Can the menopause change your personality? Yes, it blummin’ well can!
Let’s see now. Before it, I was confident, outgoing, sharp, quick-witted (!), fun-loving and, well, generally floated through life. I got to my mid-40s and it all changed up until I was in my early 50s, and I’d completely changed as a person!
Now this doesn’t happen to all women, but it happens to a lot, just as a lot experience nothing at all.
Confidence and outgoing-ness – I could walk into any room, strike up a conversation about anything that popped into my head and I wasn’t really bothered if I ‘impressed’ anyone or not, I was just having a good time! I pretty much thought that if they weren’t interested, I could speak to someone else. I was organised at work, nothing phased me there or at home. All I cared about was having fun and about nothing bothering my very smooth life.
I suppose it was selfish in a way, but you know what they say, “If you’re fun to be around, people want to be around you.” And I really did consider myself fairly decent company, whether it was at a party, visiting a relative, or business networking. And often I couldn’t understand what made people such miserable sods. I had loads of energy and never got moody.
Lordy, I was naive! Well, my personality hugely changed, like I said, mid-40s to early-50s and went from bad to worse, as far as I was concerned. I discovered a number of new emotions, one being a very bad temper. I became impatient, easily frustrated, didn’t want to go out, didn’t want to speak to too many people, became less conscientious, generally cared less about my own well-being, got that ‘can’t-be-arsed’ attitude.
Apart from the obvious falling oestrogen, and along with it, falling serotonin (the feel-good hormone), my life had changed. I’d had an extremely acrimonious split from my long-term partner, my mother with onset dementia was becoming more dependent upon me and it unsettled me perpetually, I was unhappy at work, my menopause experience generally was horrendous, and didn’t know where to turn for advice or even if any existed. I began to doubt everything in my life that I’d never had to give thought to before.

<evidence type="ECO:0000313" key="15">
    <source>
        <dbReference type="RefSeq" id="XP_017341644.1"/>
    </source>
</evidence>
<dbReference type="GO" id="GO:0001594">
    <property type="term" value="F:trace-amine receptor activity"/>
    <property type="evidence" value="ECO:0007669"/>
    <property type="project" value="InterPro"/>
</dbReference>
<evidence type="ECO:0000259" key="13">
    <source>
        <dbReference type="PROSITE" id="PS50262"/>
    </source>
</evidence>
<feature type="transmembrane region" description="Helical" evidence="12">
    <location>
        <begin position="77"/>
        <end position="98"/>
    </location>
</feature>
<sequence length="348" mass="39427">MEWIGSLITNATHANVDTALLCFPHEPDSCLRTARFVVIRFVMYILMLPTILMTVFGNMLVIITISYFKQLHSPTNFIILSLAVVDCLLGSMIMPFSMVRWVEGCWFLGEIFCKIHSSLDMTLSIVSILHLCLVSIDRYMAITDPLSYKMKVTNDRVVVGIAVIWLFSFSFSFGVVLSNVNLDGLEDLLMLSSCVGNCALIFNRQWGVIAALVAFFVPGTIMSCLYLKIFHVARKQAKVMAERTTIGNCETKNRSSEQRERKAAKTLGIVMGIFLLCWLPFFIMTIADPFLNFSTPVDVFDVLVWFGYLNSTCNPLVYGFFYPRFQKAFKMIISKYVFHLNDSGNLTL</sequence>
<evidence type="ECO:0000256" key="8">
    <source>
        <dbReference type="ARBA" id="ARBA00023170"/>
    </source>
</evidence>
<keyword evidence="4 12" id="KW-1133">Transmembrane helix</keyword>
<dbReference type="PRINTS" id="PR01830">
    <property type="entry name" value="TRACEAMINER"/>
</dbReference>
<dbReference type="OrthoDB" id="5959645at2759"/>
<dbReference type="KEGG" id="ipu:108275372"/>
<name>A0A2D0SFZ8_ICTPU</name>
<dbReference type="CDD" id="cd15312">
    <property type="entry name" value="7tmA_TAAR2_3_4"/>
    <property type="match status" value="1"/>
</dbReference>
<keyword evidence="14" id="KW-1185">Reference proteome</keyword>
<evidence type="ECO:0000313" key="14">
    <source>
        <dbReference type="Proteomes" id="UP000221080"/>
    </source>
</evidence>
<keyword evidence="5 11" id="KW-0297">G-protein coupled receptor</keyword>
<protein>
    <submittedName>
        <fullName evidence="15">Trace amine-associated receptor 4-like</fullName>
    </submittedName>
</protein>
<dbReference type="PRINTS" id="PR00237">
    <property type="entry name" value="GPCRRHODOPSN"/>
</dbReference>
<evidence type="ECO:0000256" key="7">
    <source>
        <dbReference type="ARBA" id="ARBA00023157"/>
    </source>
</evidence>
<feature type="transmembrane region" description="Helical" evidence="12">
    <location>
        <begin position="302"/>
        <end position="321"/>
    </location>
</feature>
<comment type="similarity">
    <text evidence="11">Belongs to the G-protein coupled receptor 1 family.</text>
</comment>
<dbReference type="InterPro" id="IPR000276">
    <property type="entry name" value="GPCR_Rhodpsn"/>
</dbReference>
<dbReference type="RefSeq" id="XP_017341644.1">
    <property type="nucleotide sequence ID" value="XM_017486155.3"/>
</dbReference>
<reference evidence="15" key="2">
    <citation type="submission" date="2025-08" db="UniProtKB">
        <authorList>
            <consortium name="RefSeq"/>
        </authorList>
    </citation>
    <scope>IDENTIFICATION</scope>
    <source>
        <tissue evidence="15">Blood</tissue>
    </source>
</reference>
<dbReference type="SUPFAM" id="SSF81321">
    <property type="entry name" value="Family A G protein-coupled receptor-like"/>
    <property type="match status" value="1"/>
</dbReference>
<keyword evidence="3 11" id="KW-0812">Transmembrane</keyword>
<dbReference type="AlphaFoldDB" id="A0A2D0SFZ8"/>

Nevertheless, I worked through all the changes and found balance again in my late-50s. By then, I’d done a lot of personal development work, talked to anyone who I could find who knew more than me about what I was experiencing, which was dozens (funny how they appear when you need them) and managed to accept that I was a very different woman.
In many ways, I’m stronger, mostly because I’ve come to accept who I’ve become, I learned to share how I felt instead of denying or ignoring what was really happening, and I now appreciate every day that I’m blessed to wake up to. There were some very dark days all those years ago. In every challenge, there’s a gift. My challenges pale into insignificance compared to others, but they were my challenges and I’m grateful for the journey.
Please don’t stay silent, whatever you think may be happening. If you feel different, speak to someone. I’m here to guide you if you need some guidance. A helping hand can be all you may need.
I’m not a qualified clinician, dietician, or psychologist. I write based only on my own experiences and research into menopause. J Wood